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Locke’s ‘Love’ not bad; ‘Idol’ cast release ghastly

From wire reports

Kimberley Locke

“One Love” (Curb) •• 1/2

American Idol Season 3 Cast

“The Greatest Soul Classics” (RCA) •

Maybe it’s lowered expectations — albums associated with “American Idol” generally stink — but Kimberley Locke’s debut, “One Love,” isn’t bad.

Locke, who placed third in the second season behind winner Ruben Studdard and her roomie Clay Aiken, wasn’t consistent on TV. But in the recording studio she comes out ahead thanks to soulful pipes and songs that tap into classic R&B (“You’ve Changed,” “Now I Can Fly”).

Still, some of the up-tempo cuts sound like Kelly Clarkson castoffs, and the schmaltzy “Without You,” a duet with Aiken, has more sugar than a birthday cake.

This season’s “Idol” viewers were in an uproar recently when the “three divas” — La Toya London, Fantasia Barrino and Jennifer Hudson — all wound up at the bottom of the vote, with Hudson getting the ax. But judging by the ghastly “Greatest Soul Classics,” maybe America wasn’t so clueless.

Soul does not mean screeching or oversinging, but that’s precisely what London, Hudson and, especially, the nasal Barrino wind up doing mercilessly to oldies by Harold Melvin and the Blue Notes, Gladys Knight & the Pips and Aretha Franklin.

The guys are generally awful, too; the love object of Jon Peter Lewis’ “My Girl” would probably put out a restraining order after hearing his tone-deaf rendition of the Temptations hit.

— Howard Cohen, Miami Herald

Raul Malo, Pat Flynn, Rob Ickes, Dave Pomeroy

“The Nashville Acoustic Sessions” (CMH Records) ••• 1/2

At least three seasons of “American Idol” and its various spinoffs haven’t killed the art of superb interpretive singing. Exhibit 1: the latest CD from Mavericks singer Raul Malo and three top-flight bluegrass musicians.

The beautifully recorded “Nashville Acoustic Sessions” is a refreshingly casual effort, the kind of simple record you’d imagine recording with friends in your living room if you had this kind of talent. With his pure tenor, Malo is just right singing the well-chosen selections, which range from Henry Mancini to Bob Dylan to Hank Williams to Roy Orbison’s “Blue Bayou.”

“The Nashville Acoustic Sessions” was never intended to storm the country charts or land on the radio — and it won’t. But if you’re a fan of good singing and playing, you should seek it out.

— Howard Cohen, Miami Herald

Dilated Peoples

“Neighborhood Watch” (Capitol) •••

Los Angeles trio Dilated Peoples has always been a bit of an anomaly in the hip-hop world. With the stylish beats and soul and R&B samples by turntablist DJ Babu and the dense wordplay of rappers Evidence and Rakaa, they seem to prefer blazing their own path while still catering somewhat to the underground and the mainstream.

“Neighborhood Watch” is another example of the group’s attempt to try to appeal to both camps, featuring a mix of languid beats, topical political ruminations and soul-laden, bumping tunes (including “This Way,” featuring hot rapper-producer Kanye West).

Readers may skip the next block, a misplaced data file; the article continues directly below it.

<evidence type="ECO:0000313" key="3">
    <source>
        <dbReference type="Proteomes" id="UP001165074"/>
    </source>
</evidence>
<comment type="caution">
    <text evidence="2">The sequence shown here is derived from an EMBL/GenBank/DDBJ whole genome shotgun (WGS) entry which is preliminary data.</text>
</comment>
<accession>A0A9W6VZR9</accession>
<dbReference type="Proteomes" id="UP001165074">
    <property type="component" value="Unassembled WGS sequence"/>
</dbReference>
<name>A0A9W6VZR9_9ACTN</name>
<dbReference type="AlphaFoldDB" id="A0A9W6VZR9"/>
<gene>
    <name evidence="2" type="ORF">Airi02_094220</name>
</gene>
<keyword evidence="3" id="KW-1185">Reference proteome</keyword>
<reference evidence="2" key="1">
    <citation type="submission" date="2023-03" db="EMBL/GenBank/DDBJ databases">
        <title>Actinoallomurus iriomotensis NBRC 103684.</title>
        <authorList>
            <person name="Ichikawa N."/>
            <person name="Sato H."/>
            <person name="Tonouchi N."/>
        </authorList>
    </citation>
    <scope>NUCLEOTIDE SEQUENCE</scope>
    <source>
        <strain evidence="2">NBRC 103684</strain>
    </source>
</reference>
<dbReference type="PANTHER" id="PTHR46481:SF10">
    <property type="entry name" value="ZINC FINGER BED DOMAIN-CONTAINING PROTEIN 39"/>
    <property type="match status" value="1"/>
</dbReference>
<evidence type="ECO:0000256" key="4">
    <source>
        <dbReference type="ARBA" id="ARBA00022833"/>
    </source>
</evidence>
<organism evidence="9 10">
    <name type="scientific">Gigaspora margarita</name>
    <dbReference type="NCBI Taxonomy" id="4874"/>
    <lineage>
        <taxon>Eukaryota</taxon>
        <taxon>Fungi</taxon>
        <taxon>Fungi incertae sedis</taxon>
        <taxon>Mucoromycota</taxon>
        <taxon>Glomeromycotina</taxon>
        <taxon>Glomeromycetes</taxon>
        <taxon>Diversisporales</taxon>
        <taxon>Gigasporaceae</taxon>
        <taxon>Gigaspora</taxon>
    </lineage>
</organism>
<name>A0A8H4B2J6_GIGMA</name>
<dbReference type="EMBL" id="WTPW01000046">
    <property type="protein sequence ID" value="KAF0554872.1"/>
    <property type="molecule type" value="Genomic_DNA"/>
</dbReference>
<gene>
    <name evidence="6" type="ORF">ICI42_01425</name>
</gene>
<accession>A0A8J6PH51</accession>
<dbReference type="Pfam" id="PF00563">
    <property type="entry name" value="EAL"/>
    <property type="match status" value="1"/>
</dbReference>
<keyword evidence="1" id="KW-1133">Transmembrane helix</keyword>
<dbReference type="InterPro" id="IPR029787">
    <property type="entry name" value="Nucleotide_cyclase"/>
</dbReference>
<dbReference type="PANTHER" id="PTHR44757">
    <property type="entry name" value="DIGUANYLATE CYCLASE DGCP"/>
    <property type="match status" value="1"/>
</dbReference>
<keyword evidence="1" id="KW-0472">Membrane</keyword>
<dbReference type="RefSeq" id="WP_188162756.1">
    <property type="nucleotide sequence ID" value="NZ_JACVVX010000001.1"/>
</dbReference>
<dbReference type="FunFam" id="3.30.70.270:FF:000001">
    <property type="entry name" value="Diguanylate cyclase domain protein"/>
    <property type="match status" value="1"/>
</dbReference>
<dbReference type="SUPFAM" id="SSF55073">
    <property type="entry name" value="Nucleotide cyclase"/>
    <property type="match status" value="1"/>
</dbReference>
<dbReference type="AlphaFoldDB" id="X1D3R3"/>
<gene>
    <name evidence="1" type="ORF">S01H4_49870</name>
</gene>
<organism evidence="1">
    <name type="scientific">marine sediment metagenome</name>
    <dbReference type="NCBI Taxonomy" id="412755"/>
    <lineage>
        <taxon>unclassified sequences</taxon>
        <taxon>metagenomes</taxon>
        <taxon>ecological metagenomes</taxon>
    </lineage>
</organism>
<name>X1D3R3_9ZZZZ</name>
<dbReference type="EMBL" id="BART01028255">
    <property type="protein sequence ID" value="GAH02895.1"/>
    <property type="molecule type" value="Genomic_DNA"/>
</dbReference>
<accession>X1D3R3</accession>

Dilated Peoples seems to shine brightest when performing in front of an audience, primarily because of the dynamic interaction between the two rappers and DJ Babu’s astonishing turntable skills. But it’s hard to find too much fault with “Neighborhood Watch,” with its fun, lively and ultimately crowd-pleasing vibe.

— Tim Pratt, Detroit Free Press

Butchies

“Make Yr Life” (Yep Roc) ••• 1/2

Usually, it’s a bad sign when an album’s best song is a cover. But the first nine tracks on “Make Yr Life,” the fourth record from the Butchies, are such tasty slices of classic power pop that the stunning version of the Outfield’s 1985 hit “Your Love,” which closes the album, is just a show-stopping bonus. Singer/guitarist Kaia Wilson’s breathy vocals and gentle strumming melt all the schlock away from this monster ballad, leaving only its seductive, beautiful core.

The rest of “Life” is a much more upbeat affair, full of clean, shiny riffs that would make Cheap Trick and the Cars proud. Butchies have gotten a lot of attention for being a mixed-race trio of lesbians, but what’s important is that this music really rocks.

—Amy Phillips, Philadelphia Inquirer

The Who

“Then and Now” (Geffen) ••

Normally, yet another Who compilation wouldn’t warrant attention. “Then and Now,” a 20-track greatest hits set, however, is bound to attract notice thanks to the inclusion of two newly written Who songs, the first in 22 years.

Alas, the tepid, midtempo “Real Good Looking Boy” and “Old Red Wine” only prove that the once mighty Who should have followed Led Zeppelin’s example and retired the name after Who drummer Keith Moon died in 1978.

“Old red wine/Well past its prime,” Daltrey sings _ which is pretty close to a summation of the Who in 2004.

— Howard Cohen, Miami Herald

Ron Sexsmith

“Retriever” (Nettwerk) ••• 1/2

It takes a tough man to make a tender song without sentimentality or apology, and no one in recent years has proven more up to that task than Sexsmith. The Canadian cult favorite reaffirms his flair for heartfelt lyricism here with the wistful, fetching “Tomorrow in Her Eyes,” the breezily soulful “Whatever It Takes” and the achingly poignant “I Know It Well.” The offbeat, unpolished quality of Sexsmith’s singing may never attract a mass audience, but whoever hears these lovely songs won’t soon forget them.

— Elysa Gardner, USA Today

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